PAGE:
AIP participated heavily in the 223rd American Astronomical Society Meeting in National Harbor, MD, last week.
Space dogs and quantum fields: 2013 Science Communication Award winners honored at AAS press reception
On the evening of January 8, AIP hosted a press reception at the AAS meeting to celebrate the winners of the 2013 AIP Science Communication Awards: Tom Siegfried, for an essay on the discovery of the Higgs boson, and Jeffrey Bennett, for a children’s book about a dog’s imaginary trip to the Moon.
Each year, AIP partners with AIP Member Societies to present its writing awards. This is the third straight year in which at least one winner’s book or article has had an astronomy connection, and was therefore honored at the AAS meeting.
AAS press officer Rick Fienberg welcomed about 40 journalists and press officers to the reception, and AIP CEO Fred Dylla presented the awards. Siegfried was given a certificate and cash prize for his essay “Nature’s Secrets Foretold,” published in Science News, which sought to provide a broader perspective for the recent discovery of the Higgs boson—a discovery that was honored last year with the Nobel Prize in Physics. Bennett also received a certificate and prize for his children’s book Max Goes to the Moon, which tells the story of a dog (Max) and a young girl who join in the first human trip to the Moon since the Apollo era. In addition to the cash prize and certificate, each winner will receive an engraved Windsor chair.
AIP Vice President Cathy O’Riordan and News and Media Services’ Jason Bardi and Jenny Lee interacted with the reporters and press officers who represented publications and institutions across the country and around the world. Bennett, who has a PhD in Astronomy and is the author of several other children’s books, popular science books, and textbooks, generously provided copies of his works and signed them for grateful attendees. At the end of the event, Lee announced that AIP is accepting nominations for the 2014 Science Communication Awards through February 28.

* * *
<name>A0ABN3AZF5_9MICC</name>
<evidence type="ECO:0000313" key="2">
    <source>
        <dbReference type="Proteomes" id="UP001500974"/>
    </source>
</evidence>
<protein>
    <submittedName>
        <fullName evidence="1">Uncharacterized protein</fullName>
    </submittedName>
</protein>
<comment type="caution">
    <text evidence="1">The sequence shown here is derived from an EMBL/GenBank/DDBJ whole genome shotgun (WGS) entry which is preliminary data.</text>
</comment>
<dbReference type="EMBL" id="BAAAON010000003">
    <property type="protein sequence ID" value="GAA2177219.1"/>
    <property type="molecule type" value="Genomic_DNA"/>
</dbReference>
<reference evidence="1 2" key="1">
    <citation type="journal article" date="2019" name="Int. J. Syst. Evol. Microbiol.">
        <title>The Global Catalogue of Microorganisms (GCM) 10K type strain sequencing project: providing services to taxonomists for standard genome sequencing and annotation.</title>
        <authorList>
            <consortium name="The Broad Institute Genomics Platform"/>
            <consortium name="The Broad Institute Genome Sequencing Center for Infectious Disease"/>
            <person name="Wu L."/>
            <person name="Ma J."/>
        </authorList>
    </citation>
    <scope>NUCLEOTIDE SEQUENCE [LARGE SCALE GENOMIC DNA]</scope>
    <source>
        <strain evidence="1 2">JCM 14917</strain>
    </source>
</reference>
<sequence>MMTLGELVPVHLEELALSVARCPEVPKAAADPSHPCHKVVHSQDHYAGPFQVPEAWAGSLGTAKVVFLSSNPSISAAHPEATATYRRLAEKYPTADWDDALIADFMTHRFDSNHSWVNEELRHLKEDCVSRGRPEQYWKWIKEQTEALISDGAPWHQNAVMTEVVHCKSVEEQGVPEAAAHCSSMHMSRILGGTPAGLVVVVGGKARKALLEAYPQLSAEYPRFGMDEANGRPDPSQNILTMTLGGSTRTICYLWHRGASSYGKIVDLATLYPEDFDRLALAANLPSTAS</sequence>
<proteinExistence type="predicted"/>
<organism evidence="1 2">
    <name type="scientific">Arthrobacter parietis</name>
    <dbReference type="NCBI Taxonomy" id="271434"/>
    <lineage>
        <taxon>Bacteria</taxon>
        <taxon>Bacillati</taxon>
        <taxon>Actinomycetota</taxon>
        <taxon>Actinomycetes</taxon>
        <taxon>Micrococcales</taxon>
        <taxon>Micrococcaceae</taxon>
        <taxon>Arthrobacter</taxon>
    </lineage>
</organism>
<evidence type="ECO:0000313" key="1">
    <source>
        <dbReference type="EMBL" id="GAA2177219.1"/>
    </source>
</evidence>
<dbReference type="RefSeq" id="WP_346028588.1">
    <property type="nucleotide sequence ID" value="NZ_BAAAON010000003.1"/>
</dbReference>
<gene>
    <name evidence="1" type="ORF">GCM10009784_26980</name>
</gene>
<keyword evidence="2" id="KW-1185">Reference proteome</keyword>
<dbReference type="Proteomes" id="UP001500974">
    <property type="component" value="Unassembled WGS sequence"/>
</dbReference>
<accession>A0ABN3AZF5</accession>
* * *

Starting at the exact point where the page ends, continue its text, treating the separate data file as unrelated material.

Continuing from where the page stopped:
For more information about the 2013 winners of the AIP Science Communication Awards, see the press release.
Heineman and Gemant lectures
The AAS meeting also afforded the opportunity for several prize lectures, including two affiliated with AIP. Rachel Somerville of Rutgers University presented her Dannie Heineman Prize for Astrophysics lecture, “The Formation of Galaxies & Supermassive Black Holes: Insights & Puzzles;” and Edwin Krupp of Griffith Observatory gave his AIP Gemant Award lecture, “Star Trek: The Search for the First Alleged Crab Supernova Rock Art.”
Connecting with students
The Society of Physics Students staffed a booth at the Undergraduate Orientation, where they were able to connect with current and prospective members of SPS, AAS leadership, and faculty members. SPS supported six students at the AAS meeting, three through its travel grants and three as SPS reporters.
On Tuesday evening, the traditional SPS Evening of Undergraduate Science took place. About 75 students attended, and about 20 presented posters. Guest speaker Kathryn Flanagan, deputy director of the Space Telescope Science Institute, talked to the students about her experiences as a space scientist and as an administrator. A few students also gave impromptu informal presentations, expressing their eagerness and enthusiasm to present their science and become part of the science community.
Connecting with readers
Physics Today (PT) hosted a booth on the exhibit floor, and PT marketing manager Jeff Bebee surveyed attendees about their reading preferences and how they value Physics Today. Also at the booth, staff members Paul Guinnessy and Greg Stasiewicz took the opportunity to observe how AAS members navigated the new Physics Today website.
Check back to the AAS website for more information about the exciting science presented during the meeting.